When you took up the baton and mixed your words with his I felt grateful that this gem of inspiration would continue,; your influence has been as great as his. (One of my favourite things with each letter is to guess whose it is – I can’t seem to keep track of whose week it is and I like it that way, puzzling it out as I read, waiting for that “Aha” moment when I know – the mention of Scotch is always the best indicator… most of the time I can tell if it’s you or him, but there a few times when you have fooled me – I bet he would have liked that.)
    When I read your post about your mother I felt wordless for a long time but this post made me want to write and tell how how sorry I am for the loss of your mother, and also for your father too – your parents. I think it’s a different world when your parents are no longer in it but I also think their memories are firmly grounded in your soul…

  23. My sincerest condolences to you and your brothers Sara. Your family is so unique. Thank you for sharing such heartfelt memories of your life with your extraordinary parents during this time of grief. The letters from you and your Dad’s are truly inspirational and I have enjoyed them for many years. They provide hope and encouragement to all of us.

  24. Bindu badshah on

    Sara so very sorry for your loss…somehow I feel it personally.
    Your sharing is so precious.
    Much love..
    Bindu from New Delhi, India

  25. Mary Catharine McDonnell on

    Such a beautiful piece of writing Sara.

    I am so sorry to hear of your Mom’s death. What an amazing woman! Thank you for sharing her with us.

  26. Sara ,
    There is such a strong current of generosity that runs through your letters, as it did your father’s. You both share so fearlessly your art, your passions, your hearts. Reading about your mother I experience this aha – she was, perhaps, the earth to your skies. Thank you for all of this and I wish you peaceful healing in this transition.

    • Sara,
      As many have already said, deepest condolences for the loss of your mom – I think we can all relate esp at my age of 76 when I have lost all close friends and family, and now I made new friends and have reconnected with my son so I am blessed again. I sure would love to see the wilds of BC.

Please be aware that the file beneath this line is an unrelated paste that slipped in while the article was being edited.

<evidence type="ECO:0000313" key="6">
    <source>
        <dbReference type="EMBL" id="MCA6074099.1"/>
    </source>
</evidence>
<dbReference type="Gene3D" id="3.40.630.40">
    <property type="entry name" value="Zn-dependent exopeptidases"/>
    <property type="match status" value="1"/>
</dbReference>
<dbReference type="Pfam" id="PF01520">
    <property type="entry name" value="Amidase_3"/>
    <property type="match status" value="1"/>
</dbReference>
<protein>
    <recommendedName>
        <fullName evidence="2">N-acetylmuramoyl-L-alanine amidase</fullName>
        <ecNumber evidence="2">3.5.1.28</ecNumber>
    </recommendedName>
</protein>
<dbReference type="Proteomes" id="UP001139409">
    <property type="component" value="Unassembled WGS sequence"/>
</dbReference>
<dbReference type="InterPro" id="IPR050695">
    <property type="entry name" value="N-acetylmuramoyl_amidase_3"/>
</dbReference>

27. As always a fascinating read. Thank you Sara for so much. Your generosity does a lot to create heaven on earth. I found it interesting that artists avoid have a wonderful view or splendid accommodations for their studio life. Just a sacred space away from the humdrum. Yes. My space masquerades as a garage, a nice double garage with a display area, my gallery. The rest is work space. So lovely. I’ve lost control of it lately. Slowly reestablishing the sacred part as I get things put away or sent away. It needs a good purge. I accommodate too much from those around me and the attic can only hold a little. Time to say ‘no’ and begin again.

  28. So sorry for your family’s loss Sara. It must be a very emotional time being home and I hope that your memories bring you greatl comfort. On a side note I had the pleasure of golfing with your Mom in a Squamish tournament once… she was such a lovely person, and a very gracious winner!

    Your words this week capture your family home and your Dad’s studio description very well, such a special place. And your words tie together themes of family, home , nature , place and inspiration beautifully. I enjoyed visits to your home on multiple occasions, your dad was very generous with his student and studio time. Thanks again for continuing this newsletter gift of wisdom and insights… greatly appreciated.

  29. Terry Zoeller on

    So sorry Sarah for your loss of your beloved mother.
    Your writing and insights are just beautiful and poignant.
    Thank you.

  30. Praying you will feel the peace of God and His comfort as you grieve the loss of your Mom. It is amazing how remembering can bring tears now, but smiles over time. God bless you and your family.

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https://painterskeys.com/wp-content/uploads/2015/06/Against-the-Wall-wpcf_300x239.jpgAgainst the Wall
oil on canvas
24 x 30 inches, 2017

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My aim as a painter is to bring to life a slice of the world as I experience it. Light, color and form are my vocabulary.